The Malta Independent 17 November 2018, Saturday

‘Do not let our national conscience go to sleep’ – Lawrence Gonzi

Albert Galea Tuesday, 16 October 2018, 14:26 Last update: about 1 month ago

“Do not let our national conscience go to sleep”, was the call of former Prime Minister Lawrence Gonzi during a conference honouring the memory and legacy of Daphne Caruana Galizia on Tuesday, one year since her assassination.

Gonzi spoke of how Malta always was a peace loving island, juxtaposed against a Mediterranean filled with turmoil.  Malta has overcome war, occupation, and economic and financial turmoil, but it has always remained strong in its one unlimited resource; the willingness to help, Gonzi said.

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“But what has happened? Where is our solidarity? Where is our sense of disgust? Our determination to stand by all that we believe even if it costs us all our comfort?”, Gonzi questioned. 

“Daphne’s murder is one that addresses our conscience”, he said.  Continuing, the former Prime Minister said that “we must discard all that is personal and partisan and it should inspire us to seek the common good”.

He said that the assassination of Daphne Caruana Galizia is about a whole a nation; a nation proud of what it represents; a nation that could sit down wherever it went with pride and not have to utter a single word.  Gonzi concluded by calling for those in power; leader, media and civil society, to look towards decisions that truly seek the common good.

PN MEP David Casa, who organised the conference, also spoke, saying that “if silencing Daphne was their object, then they have failed.  Her voice is stronger than ever before because now, we are all her voice.”

He said that standing against powerful people with endless resources is not easy.  He said that he himself has been a target for a few months now, and that he could not imagine what Daphne had to endure for so many years. However, he made a resilient point; “She would not have backed down, and I give you my word, that neither will I.”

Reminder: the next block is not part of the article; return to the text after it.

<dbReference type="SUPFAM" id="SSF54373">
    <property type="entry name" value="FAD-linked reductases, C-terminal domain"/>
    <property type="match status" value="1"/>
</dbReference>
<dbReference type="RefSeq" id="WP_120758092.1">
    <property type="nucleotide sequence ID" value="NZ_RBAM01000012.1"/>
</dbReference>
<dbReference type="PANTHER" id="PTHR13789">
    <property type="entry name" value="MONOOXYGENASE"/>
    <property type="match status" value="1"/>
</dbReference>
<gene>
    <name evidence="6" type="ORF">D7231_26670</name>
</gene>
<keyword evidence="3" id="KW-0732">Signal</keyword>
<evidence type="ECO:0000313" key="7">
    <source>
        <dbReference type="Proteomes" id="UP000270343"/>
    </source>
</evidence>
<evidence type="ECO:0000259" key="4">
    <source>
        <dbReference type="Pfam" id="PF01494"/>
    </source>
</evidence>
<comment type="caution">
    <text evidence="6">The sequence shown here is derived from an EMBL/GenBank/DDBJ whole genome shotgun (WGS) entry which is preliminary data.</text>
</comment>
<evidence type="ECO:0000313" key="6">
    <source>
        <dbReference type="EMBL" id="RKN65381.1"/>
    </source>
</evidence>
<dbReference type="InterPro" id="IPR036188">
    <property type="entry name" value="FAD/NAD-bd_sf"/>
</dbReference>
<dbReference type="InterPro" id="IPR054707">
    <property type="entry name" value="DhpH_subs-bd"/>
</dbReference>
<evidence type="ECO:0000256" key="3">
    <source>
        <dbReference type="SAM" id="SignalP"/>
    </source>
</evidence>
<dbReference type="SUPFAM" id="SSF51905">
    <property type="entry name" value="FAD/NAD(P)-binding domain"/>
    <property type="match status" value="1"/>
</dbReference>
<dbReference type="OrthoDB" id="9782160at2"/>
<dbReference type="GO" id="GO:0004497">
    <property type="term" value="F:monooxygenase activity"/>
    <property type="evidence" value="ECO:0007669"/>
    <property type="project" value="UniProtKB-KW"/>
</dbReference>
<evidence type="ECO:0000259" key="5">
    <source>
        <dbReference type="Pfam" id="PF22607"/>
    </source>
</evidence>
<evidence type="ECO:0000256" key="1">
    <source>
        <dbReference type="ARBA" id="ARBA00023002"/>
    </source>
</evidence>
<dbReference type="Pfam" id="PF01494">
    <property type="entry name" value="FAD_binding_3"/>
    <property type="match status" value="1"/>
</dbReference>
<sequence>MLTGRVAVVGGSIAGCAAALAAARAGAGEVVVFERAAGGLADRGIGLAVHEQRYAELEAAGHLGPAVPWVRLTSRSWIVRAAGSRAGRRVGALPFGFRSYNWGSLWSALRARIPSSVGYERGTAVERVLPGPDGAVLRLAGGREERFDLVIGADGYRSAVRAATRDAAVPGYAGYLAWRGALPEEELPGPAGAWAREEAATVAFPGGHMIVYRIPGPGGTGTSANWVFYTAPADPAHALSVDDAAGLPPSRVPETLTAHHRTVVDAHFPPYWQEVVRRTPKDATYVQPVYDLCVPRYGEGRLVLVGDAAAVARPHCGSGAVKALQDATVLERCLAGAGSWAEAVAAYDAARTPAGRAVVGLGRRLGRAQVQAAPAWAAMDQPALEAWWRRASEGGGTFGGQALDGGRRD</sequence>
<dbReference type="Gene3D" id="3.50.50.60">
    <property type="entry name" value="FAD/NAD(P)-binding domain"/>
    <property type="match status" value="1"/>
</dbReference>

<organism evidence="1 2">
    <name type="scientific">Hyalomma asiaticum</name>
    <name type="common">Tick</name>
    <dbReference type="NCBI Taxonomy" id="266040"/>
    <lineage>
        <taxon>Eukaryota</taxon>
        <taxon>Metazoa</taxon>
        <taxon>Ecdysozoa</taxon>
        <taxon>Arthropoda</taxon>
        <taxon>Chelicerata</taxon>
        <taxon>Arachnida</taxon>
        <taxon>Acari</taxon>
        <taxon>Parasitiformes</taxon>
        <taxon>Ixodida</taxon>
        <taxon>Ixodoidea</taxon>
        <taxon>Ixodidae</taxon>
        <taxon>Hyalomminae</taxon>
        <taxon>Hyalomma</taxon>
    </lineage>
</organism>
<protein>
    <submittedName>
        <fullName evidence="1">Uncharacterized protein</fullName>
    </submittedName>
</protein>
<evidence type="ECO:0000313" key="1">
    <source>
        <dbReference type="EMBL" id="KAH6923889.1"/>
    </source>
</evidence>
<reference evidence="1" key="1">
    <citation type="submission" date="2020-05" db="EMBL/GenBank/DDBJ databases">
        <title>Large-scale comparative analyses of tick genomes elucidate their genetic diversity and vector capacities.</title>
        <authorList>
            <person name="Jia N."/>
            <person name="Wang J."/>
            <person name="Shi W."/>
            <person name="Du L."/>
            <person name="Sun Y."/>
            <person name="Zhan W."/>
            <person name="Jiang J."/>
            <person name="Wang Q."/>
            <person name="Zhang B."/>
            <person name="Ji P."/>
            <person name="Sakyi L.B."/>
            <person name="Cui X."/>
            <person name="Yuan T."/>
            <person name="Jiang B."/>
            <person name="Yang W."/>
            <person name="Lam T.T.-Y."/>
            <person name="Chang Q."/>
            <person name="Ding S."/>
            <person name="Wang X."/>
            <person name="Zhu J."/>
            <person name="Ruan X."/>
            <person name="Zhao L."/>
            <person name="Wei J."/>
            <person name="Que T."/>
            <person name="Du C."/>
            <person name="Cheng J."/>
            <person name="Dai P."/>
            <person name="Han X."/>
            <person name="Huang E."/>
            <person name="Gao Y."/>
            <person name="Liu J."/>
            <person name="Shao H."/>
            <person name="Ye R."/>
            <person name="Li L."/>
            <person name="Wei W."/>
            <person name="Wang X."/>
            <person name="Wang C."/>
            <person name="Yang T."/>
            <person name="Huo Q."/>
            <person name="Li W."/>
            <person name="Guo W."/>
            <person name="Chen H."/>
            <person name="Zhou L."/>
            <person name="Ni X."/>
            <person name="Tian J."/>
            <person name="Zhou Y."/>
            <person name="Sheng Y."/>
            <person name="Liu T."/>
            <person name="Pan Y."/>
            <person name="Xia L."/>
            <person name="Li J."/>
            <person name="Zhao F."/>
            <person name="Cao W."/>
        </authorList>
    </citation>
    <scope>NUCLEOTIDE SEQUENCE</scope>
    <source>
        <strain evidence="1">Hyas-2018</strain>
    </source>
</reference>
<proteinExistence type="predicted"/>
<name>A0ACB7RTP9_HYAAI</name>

Casa said that Caruana Galizia’s positive impact on society is “immeasurable” and that people admired her tenacity and resilience and marvelled at her dedication and commitment in “exposing sleuths”.  “Her work gave us comfort that wrongdoing would be brought to light, comfort that she kept the government that was meant to serve us in check”, Casa said, and added that he and many others would not rest until justice is done, and until her work is completed.

MEPs Monica Macovei, Stelios Kouloglou and Ana Gomes all addressed the conference as well. They all spoke highly of Caruana Galizia’s bravery and fearlessness in pursuing the truth.  Macovei described the slain journalist as a “one women wiki leaks”, who was amongst the bravest and most courageous of society, doing her work not for herself but for the truth and for freedom.

Each MEP also took aim at allegations of corruption against the government. Kouloglou even questioned recent allegations that Economy Minister Chris Cardona had met with one of the accused, Alfred Degiorgio, before and after the murder took place.  He asked “What were they talking about? The weather? Football?” before going on to say that Cardona had to give a public explanation for what was said during these meetings.

The MEPs, along with BBC journalist John Sweeney, also made a renewed call for an international, independent inquiry into the murder of Caruana Galizia and even into whether her death could have been prevented.

The conference was addressed by various other figures, including activist Pia Zammit, journalist John Zammit, Thomas Gibson from the committee to protect journalists, Pauline Ades-Mevel from Reporters without Borders and artist Joseph Farrugia, whose art was also on display.

 

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